COMMERCIAL ZONES

UNIVERSITY DISTRICT

few things completed,” said Maguire. “The housing, the Environmental Research Building, the finishing of [the Lincoln] parking structure.” The growth is in line with a 2005 master plan—a blueprint for exponential growth— which, when the economy fully recovers, is expected to gain steam. Since 2008, an increasing number of projects have already begun to cross University Drive to expand the university’s southbound footprint. In April, the City of Boise’s Planning and Zoning Commission agreed to a rezone of just more than 2 acres of residential property into a so-called “university district” to facilitate some of that growth. The 11 parcels of land south of Bronco Stadium are already slated for more science and research facilities. “With the amount of space we calculated that we need for the buildings in this expansion zone, we would probably require another 1 million square feet,” said Maguire. “But that’s a long way down the road.” P&Z staff said approving re-zoning of additional land for future university construction could contribute to a better overall traffic flow for the neighborhood. “There are still some residential uses in the vicinity of the rezone,” wrote P&Z. “But they should be reasonably protected as [Boise State] needs to own and rezone entire blocks prior to constructing any large multistory academic buildings that would impact the livability of the neighborhood.” Drake recalled his youth, riding his bicycle down Boise Avenue, then rarely traveled. Now formal bike lanes stretch all the way to his store’s parking lot. He said he’s become accustomed to his changing neighborhood, which now also includes a lot more foot traffic. “You really have to watch out when you back out of my parking lot that you’re not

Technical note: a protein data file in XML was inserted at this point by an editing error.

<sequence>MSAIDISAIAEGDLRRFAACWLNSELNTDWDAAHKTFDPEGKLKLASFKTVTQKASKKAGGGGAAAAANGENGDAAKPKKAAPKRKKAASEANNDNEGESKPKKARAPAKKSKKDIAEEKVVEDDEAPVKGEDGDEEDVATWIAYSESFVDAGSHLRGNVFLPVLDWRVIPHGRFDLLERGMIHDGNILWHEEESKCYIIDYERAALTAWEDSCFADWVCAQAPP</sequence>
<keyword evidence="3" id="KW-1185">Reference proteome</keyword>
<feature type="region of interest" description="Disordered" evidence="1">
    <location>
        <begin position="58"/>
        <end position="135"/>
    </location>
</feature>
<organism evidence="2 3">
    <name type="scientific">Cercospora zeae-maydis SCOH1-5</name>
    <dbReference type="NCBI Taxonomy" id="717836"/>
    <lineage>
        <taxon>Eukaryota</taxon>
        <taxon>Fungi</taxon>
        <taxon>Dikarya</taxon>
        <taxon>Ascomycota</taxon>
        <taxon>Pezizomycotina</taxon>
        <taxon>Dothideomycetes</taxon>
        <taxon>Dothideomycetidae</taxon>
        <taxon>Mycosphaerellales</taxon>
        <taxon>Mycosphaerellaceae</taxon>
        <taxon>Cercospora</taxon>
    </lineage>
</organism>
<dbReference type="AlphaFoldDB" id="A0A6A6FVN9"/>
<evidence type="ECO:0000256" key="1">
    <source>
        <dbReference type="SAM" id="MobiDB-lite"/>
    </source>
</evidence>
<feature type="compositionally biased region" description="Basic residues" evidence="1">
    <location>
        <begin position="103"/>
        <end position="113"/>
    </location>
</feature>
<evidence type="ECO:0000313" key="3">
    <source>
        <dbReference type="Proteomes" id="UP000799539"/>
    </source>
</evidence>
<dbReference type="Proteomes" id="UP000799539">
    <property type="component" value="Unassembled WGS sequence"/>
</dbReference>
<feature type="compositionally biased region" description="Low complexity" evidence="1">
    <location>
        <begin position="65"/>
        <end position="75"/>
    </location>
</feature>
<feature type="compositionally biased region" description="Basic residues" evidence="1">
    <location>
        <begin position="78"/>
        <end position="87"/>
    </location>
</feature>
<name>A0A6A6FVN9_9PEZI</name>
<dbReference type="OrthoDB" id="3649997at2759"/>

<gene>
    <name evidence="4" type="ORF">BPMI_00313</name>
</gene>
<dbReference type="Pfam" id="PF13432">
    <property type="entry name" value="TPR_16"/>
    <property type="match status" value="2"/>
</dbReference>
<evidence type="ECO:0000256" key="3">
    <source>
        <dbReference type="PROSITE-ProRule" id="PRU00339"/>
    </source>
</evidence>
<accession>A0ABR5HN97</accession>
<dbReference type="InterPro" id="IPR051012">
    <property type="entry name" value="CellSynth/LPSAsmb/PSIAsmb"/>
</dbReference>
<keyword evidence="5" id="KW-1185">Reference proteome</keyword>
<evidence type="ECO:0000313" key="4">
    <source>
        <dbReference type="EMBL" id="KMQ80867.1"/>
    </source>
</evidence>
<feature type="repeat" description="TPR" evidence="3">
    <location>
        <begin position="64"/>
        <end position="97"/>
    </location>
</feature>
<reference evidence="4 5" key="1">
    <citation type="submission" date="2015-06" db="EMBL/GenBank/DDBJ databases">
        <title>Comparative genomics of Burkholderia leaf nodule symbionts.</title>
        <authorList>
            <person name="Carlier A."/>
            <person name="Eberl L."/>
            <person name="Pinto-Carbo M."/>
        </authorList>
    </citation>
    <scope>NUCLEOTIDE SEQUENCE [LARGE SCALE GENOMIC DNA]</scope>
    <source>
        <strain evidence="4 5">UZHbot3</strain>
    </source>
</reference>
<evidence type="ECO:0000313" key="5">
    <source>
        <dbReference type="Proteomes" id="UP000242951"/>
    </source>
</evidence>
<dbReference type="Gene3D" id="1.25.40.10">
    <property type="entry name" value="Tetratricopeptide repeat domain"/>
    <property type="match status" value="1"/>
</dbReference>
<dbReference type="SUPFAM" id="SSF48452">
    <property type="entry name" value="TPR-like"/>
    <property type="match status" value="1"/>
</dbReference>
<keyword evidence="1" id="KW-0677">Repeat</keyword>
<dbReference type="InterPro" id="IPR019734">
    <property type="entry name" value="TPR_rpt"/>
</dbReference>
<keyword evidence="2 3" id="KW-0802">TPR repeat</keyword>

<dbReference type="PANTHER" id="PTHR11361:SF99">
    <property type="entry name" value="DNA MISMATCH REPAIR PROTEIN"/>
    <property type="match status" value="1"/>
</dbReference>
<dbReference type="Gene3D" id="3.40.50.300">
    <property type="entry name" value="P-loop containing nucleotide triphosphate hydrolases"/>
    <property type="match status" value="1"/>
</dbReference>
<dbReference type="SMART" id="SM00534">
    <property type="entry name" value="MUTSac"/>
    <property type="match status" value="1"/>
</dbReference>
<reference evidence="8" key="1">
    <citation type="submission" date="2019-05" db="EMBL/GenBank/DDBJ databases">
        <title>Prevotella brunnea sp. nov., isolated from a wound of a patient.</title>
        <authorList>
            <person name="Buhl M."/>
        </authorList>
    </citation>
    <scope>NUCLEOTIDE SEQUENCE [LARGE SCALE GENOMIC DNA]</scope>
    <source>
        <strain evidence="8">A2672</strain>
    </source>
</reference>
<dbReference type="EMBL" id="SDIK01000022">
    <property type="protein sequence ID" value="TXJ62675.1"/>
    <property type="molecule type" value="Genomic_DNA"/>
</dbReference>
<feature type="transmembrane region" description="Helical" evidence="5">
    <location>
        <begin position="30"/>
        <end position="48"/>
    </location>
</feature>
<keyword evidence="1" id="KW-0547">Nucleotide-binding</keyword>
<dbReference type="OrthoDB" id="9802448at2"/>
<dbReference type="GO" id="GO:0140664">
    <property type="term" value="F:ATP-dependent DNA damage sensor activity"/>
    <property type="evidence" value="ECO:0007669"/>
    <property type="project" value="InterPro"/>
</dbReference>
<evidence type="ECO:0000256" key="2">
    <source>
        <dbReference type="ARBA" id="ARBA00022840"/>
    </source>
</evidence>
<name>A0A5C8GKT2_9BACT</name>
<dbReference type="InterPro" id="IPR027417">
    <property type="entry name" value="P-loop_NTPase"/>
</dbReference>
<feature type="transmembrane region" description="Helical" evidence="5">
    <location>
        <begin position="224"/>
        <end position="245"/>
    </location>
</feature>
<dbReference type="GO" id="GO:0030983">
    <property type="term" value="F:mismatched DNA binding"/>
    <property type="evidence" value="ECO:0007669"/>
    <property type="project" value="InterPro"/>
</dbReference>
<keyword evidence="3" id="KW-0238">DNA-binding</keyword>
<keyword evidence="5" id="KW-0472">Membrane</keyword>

FUTURE IMPROVEMENTS

gonna back over a student,” said Drake. “They’re tuned out with their headphones, and they’re not paying a bit of attention.” Drake’s company helped with the construction of the Boise State library, science building and aquatic facility. What is now Boise’s State’s Public Affairs and Arts West building on University Drive used to be Campus Grade School. “I grew up here and that’s where I went to elementary school, but now it’s a part of BSU,” remembered Drake. “Then I went to East Junior High, the old building, which is gone now.” Not far from the site of Drake’s old school, more construction was added into the 2005 master plan: two new pedestrian bridges to span the Boise River, new parking garages, more student housing and additional research facilities would all extend the campus over to Beacon Street. Maguire said that someday the Boise State footprint could reach as far south and west as Boise Avenue. “I don’t think there’s any sense that we’re going away,” said Maguire. More plans would include a 900-seat performing arts center which could house Boise State’s fine, visual and performing arts programs. “There’s also an understanding that a middle-sized, high-quality performing venue would be a good thing to have,” said Maguire. “That’s really the extent of what we know that facility would eventually become.” But it’s all about the funding. Not until the dollars were in place for the Stueckle Sky Center at Bronco Stadium and the Micron Business and Economics Building did planning and construction begin to pick up pace. “The new business building was imagined as far back as the mid ’90s. When the details began coming togeth9 er, it was about a five-year project,” said WWW. B O I S E WE E KLY. C O M